No city-led GI plans in Detroit define the concepts of equity or justice. They also frame the equity implications of existing GI programs weakly or problematically. While there are attempts to be transparent about inclusion in the planning process itself, these attempts often lack mechanisms for accountability and do not fully carry over into the phases of designing, implementing, or evaluating programs. Similarly, plans are inconsistent in their discussion of how GI will manage hazards, add value, and require new forms of labor to be realized.


Explicitly refer to equity, 100% have equity implications


attempt to integrate landscape and stormwater concepts


seek to address climate and other hazards


apply a lens of universal good to GI


define equity


explicitly refer to justice


claim engagement with affected communities in planning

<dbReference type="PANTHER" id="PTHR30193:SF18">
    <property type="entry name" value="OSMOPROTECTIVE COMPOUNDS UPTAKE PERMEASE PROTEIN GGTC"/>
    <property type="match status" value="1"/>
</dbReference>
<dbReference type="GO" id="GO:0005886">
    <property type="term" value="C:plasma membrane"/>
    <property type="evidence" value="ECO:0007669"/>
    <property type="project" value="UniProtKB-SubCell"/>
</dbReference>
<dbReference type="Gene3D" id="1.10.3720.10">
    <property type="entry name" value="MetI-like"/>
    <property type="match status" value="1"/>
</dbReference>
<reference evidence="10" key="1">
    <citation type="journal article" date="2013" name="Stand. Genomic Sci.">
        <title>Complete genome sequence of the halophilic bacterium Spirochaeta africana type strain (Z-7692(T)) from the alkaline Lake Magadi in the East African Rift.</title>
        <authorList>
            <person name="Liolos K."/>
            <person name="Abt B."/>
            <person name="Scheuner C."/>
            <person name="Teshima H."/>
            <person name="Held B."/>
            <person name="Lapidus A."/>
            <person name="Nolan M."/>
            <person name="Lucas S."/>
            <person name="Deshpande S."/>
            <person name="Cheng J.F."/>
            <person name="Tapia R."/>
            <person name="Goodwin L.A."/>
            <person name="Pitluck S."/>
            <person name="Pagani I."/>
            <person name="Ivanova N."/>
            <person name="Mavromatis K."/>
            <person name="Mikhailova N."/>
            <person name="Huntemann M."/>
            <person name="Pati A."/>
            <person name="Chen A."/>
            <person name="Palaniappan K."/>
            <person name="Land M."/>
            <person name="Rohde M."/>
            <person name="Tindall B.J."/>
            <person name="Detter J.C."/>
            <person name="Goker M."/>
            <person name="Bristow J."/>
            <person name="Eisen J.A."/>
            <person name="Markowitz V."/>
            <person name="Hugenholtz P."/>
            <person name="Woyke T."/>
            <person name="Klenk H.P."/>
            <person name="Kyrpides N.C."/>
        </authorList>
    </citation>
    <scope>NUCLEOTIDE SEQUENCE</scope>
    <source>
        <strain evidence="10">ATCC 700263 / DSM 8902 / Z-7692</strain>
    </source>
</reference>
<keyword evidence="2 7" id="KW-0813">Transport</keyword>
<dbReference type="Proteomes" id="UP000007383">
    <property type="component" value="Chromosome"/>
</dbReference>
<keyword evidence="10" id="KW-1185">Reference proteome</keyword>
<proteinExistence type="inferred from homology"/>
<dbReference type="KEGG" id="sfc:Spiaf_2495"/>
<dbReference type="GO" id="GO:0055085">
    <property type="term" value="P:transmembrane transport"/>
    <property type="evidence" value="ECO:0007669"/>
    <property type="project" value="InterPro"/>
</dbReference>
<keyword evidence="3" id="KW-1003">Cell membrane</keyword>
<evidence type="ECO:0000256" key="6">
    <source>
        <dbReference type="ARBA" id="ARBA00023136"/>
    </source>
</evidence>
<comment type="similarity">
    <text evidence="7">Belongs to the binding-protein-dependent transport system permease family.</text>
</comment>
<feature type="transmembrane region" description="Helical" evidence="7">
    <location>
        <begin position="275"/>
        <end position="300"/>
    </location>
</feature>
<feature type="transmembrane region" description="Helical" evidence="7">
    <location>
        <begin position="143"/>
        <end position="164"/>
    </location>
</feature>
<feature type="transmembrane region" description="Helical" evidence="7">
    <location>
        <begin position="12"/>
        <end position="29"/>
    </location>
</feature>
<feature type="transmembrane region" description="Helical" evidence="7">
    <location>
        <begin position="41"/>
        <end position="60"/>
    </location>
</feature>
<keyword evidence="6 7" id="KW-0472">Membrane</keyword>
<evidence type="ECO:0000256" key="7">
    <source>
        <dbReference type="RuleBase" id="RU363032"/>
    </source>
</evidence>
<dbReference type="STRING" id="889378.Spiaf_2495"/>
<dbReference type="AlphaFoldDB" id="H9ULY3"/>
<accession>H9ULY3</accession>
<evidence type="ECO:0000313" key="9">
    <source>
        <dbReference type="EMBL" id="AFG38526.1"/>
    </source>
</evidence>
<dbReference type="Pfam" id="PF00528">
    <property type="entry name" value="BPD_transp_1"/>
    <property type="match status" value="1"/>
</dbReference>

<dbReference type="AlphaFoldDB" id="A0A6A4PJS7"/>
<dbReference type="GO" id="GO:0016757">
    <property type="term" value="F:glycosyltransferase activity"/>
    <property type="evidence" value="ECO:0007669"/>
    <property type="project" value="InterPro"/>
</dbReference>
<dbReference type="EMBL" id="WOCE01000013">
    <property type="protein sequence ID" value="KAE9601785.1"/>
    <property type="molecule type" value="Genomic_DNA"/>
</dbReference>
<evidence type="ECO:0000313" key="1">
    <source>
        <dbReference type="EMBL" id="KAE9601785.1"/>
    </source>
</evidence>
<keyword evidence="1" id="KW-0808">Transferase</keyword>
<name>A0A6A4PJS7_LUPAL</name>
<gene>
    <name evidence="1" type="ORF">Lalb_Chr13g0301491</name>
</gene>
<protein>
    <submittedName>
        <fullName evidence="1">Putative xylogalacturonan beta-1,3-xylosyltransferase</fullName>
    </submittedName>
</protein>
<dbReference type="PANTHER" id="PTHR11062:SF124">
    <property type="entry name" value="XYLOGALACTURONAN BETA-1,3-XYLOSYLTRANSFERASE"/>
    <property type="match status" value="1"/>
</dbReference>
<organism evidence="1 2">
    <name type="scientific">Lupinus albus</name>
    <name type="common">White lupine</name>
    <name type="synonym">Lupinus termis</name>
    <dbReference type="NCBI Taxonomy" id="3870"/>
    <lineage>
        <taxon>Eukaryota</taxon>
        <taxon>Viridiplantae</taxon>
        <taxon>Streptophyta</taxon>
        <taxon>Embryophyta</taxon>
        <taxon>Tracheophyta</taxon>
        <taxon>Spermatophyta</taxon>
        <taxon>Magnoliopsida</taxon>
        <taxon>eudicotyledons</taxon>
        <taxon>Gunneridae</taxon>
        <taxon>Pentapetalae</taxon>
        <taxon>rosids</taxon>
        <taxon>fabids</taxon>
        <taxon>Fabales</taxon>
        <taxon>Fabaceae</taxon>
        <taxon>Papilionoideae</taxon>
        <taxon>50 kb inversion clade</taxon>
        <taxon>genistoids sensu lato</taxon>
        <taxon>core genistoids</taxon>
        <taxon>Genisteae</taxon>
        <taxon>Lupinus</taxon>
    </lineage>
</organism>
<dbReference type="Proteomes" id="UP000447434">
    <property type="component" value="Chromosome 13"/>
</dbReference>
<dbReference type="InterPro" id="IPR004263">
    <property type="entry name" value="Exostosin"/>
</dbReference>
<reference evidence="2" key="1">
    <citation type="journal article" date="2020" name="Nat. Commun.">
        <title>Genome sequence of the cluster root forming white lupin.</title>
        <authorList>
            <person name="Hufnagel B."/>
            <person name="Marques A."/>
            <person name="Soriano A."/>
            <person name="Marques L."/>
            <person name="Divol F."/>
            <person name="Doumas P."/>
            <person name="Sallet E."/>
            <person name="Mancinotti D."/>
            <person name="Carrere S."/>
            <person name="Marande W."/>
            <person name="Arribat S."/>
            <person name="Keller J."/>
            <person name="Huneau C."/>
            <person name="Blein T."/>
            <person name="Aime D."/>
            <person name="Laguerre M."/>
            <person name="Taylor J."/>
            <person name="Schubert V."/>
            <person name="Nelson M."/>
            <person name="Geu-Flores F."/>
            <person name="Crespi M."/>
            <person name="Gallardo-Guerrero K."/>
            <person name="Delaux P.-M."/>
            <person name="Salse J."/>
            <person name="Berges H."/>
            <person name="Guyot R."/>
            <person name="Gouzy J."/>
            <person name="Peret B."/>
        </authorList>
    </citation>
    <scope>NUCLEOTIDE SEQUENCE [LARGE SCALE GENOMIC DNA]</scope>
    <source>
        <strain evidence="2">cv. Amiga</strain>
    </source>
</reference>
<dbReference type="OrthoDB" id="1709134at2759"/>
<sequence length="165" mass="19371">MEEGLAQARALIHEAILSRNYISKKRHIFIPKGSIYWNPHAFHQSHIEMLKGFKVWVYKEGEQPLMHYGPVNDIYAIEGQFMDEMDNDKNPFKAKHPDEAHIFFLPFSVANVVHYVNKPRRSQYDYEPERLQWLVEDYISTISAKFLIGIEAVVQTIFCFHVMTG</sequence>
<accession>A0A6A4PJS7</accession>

recognize that some people are more vulnerable than others


mention Native peoples or relationships with land

Detroit through Maps

This majority Black city is marked by high degrees of income disparity and racial segregation. The city is characterized by predominantly Black low-income communities facing intense poverty, an affluent and majority White downtown core, and dispersed Black middle-income neighborhoods. Like many midwestern cities in the Great Lakes region, Detroit has very uneven patterns of population density, and high rates of vacancy: 28.5% of housing units are estimated to be vacant. The city is largely impervious with limited forest cover and open space. Incomes are highly skewed, with over 80% of census tracts (as of 2018) having a median income of less than $35,268/yr. The majority of households are rent-burdened, with over 80% of census tracts containing more than 63% rent-burdened households.